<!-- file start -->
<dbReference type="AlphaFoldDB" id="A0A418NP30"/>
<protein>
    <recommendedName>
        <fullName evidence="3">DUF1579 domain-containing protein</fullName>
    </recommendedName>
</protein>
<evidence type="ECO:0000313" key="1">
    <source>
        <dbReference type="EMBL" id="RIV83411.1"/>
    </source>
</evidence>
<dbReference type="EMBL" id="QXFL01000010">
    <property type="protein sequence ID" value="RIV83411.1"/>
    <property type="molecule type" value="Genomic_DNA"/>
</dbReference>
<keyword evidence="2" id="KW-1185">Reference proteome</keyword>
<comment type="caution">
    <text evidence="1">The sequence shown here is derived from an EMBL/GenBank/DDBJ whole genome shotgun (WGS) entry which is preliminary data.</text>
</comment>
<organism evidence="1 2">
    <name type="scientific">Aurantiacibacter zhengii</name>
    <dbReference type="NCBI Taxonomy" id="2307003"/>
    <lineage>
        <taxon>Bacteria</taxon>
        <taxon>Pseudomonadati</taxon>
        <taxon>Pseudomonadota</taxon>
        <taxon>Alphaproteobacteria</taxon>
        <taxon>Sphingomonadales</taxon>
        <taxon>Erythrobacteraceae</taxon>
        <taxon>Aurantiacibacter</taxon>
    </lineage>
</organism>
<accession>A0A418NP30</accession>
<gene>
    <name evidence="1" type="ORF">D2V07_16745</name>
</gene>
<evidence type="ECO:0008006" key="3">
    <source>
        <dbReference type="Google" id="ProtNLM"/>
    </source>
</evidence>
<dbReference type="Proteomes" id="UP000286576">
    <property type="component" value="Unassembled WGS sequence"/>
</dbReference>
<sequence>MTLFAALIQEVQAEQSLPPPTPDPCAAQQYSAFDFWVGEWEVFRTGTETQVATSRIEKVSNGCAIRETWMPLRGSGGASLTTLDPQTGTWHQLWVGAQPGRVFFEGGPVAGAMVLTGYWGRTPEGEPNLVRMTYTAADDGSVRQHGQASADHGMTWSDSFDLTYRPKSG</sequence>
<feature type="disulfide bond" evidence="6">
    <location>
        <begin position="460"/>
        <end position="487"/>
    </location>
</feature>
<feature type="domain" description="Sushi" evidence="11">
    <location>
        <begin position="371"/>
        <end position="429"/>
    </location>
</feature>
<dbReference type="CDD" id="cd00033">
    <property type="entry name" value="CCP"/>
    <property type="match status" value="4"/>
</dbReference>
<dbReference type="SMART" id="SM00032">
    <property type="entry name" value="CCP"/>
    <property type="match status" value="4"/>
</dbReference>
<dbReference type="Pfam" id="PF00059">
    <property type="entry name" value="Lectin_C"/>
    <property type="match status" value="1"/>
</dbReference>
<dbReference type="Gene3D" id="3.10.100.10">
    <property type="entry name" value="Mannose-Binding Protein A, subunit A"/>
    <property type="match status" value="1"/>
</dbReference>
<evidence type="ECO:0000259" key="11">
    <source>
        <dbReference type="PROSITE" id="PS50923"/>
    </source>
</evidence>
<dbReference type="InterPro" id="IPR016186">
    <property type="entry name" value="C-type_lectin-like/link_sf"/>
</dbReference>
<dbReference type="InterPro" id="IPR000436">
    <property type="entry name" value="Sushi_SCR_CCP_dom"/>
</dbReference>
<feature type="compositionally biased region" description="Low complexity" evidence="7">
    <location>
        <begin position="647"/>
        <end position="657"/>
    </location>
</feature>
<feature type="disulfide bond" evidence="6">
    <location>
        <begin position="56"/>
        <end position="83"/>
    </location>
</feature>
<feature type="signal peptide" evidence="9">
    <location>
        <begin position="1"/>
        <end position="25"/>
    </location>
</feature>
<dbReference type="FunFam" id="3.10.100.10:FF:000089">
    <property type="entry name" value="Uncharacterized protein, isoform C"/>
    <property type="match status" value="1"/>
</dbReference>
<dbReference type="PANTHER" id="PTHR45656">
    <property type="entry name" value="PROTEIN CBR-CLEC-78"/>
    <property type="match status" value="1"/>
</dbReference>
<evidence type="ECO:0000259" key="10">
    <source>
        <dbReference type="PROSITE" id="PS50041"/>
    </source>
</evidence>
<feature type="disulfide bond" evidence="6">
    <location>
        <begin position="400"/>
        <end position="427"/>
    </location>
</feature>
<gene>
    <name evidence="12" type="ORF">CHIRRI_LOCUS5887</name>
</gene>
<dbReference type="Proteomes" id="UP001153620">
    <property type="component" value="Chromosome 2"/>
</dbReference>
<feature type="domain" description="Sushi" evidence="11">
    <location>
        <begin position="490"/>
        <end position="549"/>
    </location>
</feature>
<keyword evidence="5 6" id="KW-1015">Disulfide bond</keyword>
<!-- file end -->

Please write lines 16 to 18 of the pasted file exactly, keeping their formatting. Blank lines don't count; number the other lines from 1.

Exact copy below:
<keyword evidence="2" id="KW-1185">Reference proteome</keyword>
<comment type="caution">
    <text evidence="1">The sequence shown here is derived from an EMBL/GenBank/DDBJ whole genome shotgun (WGS) entry which is preliminary data.</text>